The idea that fossil fuel interests might be pushing fossil fuel substance use (and abuse) is an interesting one. It helps to contextualize a recurring problem with COP’s political commitments. The addicted are often said to be lacking the will to change, but what makes matters worse is having suppliers of addictive substances at the table where breaking addiction is a key aspiration.
So, what do we get when the industries causing global warming get a seat at the table to be, as they say, “part of the solution?" Just a few of the loopholes gifted to the kingdom of black gold include the continuation of national subsidies to polluting industries, no bans on current and planned fossil fuel extraction projects, letting the industry get away with greenwashing business brands with no appreciable reduction in fossil fuel production, ridiculous involvement of industry lobbyists in climate negotiations—all of which only serve to extend the life of an industry dedicated to the warming of the atmosphere and the ecosystem destruction that comes with it.
These concessions are part of a wider pattern of anti-environmental behaviors that thwart national efforts to align with the goals of climate action. Here the list is long, but let’s start with plastics, new car purchases, unsustainable housing development, unsustainable energy systems, environmental racism, species endangerment, coal dependence, and war. And let’s not forget the wider political economy that sanctions irrational wealth accumulation that removes money from public treasuries and economies needed urgently for decarbonization, repair, and mitigation around the world.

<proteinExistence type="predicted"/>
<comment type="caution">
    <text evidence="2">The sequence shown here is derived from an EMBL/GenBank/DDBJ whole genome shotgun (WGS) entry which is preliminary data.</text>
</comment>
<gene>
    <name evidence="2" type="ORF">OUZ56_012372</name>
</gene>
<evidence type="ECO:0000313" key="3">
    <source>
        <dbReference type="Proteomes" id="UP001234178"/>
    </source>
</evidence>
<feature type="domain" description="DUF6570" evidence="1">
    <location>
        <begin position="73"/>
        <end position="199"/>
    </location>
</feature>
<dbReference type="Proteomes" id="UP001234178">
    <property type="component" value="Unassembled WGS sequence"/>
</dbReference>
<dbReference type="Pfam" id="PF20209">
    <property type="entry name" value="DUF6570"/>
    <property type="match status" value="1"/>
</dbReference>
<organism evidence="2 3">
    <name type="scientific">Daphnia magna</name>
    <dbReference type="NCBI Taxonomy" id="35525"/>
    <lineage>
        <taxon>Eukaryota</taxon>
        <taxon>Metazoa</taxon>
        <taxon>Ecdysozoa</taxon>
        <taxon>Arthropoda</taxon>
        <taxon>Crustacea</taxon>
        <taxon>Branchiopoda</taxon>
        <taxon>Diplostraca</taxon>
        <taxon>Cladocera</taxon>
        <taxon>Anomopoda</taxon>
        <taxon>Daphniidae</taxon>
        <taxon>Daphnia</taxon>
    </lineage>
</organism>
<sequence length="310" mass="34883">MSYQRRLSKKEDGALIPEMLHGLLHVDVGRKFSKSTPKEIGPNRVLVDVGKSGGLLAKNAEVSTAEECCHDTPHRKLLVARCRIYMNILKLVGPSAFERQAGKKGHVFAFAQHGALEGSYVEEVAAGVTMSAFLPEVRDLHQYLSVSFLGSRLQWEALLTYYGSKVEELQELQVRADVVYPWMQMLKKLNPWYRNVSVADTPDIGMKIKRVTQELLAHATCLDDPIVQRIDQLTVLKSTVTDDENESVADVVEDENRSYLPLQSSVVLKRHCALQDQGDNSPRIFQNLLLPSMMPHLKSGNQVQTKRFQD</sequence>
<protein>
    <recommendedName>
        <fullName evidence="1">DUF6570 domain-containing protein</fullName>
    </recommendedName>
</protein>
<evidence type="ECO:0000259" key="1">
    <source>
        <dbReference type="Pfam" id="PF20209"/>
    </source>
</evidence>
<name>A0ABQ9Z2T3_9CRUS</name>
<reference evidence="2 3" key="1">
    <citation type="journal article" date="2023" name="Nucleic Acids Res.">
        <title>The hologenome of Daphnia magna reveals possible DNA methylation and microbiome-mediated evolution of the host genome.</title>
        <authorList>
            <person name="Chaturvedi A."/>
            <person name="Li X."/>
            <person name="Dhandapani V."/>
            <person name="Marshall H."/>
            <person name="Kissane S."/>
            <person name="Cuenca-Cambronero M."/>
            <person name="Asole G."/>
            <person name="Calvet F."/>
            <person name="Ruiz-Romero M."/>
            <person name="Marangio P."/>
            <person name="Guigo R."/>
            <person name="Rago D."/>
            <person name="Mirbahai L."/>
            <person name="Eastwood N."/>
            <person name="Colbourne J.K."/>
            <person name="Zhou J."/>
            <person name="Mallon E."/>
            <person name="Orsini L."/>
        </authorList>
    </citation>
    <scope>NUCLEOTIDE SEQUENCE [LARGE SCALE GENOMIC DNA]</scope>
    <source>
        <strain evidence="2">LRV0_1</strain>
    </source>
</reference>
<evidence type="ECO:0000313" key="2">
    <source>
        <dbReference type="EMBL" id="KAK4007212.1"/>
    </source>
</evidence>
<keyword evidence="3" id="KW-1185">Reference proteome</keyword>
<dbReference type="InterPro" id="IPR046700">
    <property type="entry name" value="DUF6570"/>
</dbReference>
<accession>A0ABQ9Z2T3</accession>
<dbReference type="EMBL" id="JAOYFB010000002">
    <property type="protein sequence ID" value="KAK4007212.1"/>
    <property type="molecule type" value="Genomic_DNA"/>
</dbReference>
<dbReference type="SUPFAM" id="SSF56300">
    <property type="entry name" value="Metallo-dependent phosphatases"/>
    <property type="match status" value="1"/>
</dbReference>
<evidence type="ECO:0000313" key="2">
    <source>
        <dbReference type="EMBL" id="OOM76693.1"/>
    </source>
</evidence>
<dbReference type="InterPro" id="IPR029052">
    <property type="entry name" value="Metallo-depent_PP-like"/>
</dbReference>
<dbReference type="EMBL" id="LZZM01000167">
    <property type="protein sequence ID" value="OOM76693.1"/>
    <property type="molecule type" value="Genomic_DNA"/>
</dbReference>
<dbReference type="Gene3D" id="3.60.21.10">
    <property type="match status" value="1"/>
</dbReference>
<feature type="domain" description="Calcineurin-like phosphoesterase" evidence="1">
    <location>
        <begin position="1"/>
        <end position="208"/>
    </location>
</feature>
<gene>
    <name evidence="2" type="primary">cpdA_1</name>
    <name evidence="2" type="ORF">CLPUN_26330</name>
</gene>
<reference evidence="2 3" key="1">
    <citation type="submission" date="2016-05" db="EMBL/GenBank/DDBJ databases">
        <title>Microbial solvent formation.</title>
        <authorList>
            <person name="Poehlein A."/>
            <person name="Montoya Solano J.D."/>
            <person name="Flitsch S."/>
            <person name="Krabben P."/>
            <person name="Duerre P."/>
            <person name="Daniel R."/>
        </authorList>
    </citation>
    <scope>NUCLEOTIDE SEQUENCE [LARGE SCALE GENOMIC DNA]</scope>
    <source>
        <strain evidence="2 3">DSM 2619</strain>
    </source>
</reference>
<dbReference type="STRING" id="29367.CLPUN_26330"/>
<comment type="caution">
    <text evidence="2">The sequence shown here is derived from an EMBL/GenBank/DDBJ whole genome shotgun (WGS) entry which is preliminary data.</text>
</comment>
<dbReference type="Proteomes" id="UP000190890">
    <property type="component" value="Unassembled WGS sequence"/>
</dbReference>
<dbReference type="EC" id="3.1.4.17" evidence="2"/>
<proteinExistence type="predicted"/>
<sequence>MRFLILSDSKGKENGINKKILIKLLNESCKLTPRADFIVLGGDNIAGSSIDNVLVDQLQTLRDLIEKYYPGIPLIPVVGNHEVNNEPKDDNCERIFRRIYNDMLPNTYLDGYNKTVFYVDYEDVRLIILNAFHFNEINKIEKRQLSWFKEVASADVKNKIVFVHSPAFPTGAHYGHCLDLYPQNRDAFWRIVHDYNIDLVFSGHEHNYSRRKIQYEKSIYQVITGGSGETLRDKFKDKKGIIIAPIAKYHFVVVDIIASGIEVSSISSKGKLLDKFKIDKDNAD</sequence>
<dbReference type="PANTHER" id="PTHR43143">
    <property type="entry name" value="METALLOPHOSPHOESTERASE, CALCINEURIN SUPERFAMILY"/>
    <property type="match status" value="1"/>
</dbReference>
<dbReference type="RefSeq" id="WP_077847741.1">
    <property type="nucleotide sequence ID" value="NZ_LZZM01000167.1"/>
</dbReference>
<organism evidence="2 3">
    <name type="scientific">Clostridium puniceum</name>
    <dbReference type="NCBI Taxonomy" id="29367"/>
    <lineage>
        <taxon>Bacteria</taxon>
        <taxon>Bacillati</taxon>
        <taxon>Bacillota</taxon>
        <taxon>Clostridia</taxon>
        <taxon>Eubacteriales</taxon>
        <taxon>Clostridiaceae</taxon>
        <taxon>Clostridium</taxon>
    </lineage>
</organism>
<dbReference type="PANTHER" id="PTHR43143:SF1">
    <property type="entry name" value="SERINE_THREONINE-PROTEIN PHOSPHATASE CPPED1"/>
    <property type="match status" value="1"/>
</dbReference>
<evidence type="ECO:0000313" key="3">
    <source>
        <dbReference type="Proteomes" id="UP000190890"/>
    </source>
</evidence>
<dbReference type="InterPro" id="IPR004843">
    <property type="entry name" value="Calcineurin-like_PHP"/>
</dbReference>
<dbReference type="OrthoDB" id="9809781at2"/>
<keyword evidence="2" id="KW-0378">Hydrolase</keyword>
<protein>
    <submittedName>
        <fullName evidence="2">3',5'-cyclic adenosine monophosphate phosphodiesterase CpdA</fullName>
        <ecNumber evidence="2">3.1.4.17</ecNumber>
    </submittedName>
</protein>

We are told that we have everything we need to save the planet, including advanced renewable energy and other technologies that can be scaled up to help restoration and mitigation projects. There is only one thing we’re lacking, and that is the political will to enact and enforce the commitments.
Political will is a mushy concept. It’s a holding place or “black box” for the hope that governments will intervene when all evidence points to the need for urgent action. But it has become evident that the rich nations prefer gradualism, a less urgent kind of political agency (or political will, if you like).
The hegemony of gradualism was in full display when India decided to change the phrase “phase-out” of coal to a “phase-down” in the final agreement of COP 26. This was a reaction to the US-led Global North’s refusal to increase funding for poor nations which, in effect, would have empowered them to leap-frog over coal-based industrialization into an energy system based on renewables.
The Global North’s gradualism is indefensible from a one-Earth perspective, which acknowledges and respects the people who experience the mortal threats of climate change on a daily basis. No amount of paternalism and political realism will eliminate climate disruptions in developing countries, which urgently need funding to decarbonize, repair damage, and mitigate further destruction.
The key necessities for events such as COP 26 is that they both incarnate and engender core aspects required for acceptance of the need for change and the possibility of enabling it. In psychological terms, the recipe mixes trust, commitment, and responsibility.
Do we have those from the key players—China, the US, the European Union, and Japan? That fundamental dilemma remains.